Microsoft is hoping the omnipresence of Office--which is the overwhelming leader in the desktop software market--will help popularize its other software. The company's Business Solutions unit sells CRM and other software to small and midsize companies. So far, however, the unit contributes only a small portion of Microsoft's overall revenue.

The idea of creating programs that make Office more than just a collection of desktop applications is not a new one. Microsoft has been pursuing such a strategy for a few years, Silver said.

Among its first efforts was trying to make Excel 2002 a tool that could be used to analyze a broad array of company data using XML (Extensible Markup Language).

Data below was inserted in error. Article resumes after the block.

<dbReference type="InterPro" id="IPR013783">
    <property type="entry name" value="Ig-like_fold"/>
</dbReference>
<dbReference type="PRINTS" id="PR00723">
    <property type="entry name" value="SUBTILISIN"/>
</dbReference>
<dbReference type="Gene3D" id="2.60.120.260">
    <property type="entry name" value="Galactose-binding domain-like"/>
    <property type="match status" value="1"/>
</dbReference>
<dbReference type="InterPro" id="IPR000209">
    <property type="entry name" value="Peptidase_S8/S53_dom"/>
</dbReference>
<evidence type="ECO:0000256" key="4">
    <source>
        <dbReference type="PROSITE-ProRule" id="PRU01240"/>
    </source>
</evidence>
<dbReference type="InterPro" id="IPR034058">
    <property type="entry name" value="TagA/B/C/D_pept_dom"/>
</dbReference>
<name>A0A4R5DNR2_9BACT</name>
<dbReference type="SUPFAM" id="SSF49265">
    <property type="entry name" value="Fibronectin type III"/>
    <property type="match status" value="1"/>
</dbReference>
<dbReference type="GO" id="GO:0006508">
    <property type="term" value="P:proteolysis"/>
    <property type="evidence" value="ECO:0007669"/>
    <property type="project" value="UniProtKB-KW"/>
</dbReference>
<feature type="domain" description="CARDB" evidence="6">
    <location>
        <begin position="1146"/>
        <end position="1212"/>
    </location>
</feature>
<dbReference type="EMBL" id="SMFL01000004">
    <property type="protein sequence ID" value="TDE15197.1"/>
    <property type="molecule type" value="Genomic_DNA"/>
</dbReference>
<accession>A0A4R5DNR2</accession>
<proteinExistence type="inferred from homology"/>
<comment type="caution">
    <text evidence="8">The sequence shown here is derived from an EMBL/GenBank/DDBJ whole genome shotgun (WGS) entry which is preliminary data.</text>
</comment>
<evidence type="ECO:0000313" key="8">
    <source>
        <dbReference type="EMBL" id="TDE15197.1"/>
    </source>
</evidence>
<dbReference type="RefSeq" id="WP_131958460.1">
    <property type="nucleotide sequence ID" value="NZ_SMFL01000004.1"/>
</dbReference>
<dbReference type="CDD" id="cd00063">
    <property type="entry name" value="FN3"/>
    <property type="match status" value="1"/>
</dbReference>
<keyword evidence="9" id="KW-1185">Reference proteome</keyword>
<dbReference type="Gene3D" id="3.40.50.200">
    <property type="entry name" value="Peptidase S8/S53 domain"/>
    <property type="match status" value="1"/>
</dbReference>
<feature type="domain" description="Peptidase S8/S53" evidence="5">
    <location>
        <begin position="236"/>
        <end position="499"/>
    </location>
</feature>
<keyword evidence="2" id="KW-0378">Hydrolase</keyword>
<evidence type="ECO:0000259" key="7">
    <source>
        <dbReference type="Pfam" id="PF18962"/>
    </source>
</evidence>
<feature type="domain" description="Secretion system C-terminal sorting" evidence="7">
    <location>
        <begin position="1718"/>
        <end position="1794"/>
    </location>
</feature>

"We saw the beginnings with XML in Excel 2002, but it really came through with the release of Office System 2003," Silver said.

In Office 2003 Microsoft added the program InfoPath, which uses XML to shuttle documents throughout different parts of a company's business processes, moving the data among different software programs as well.

InfoPath made it possible to do things like Elixir, but it also requires companies to do a lot of investment on their own to link Office with their business processes. With Elixir, Microsoft aims to offer tools that make it far easier.

There is still likely to be custom work for each company that wants to use Elixir. In most cases, Microsoft said that work will be handled by companies other than Microsoft.

"We would use partners," Fitzgerald said. "The same way we do consulting today--We'll do 1 in 1,000 (installations), and the other 999 will be through partners."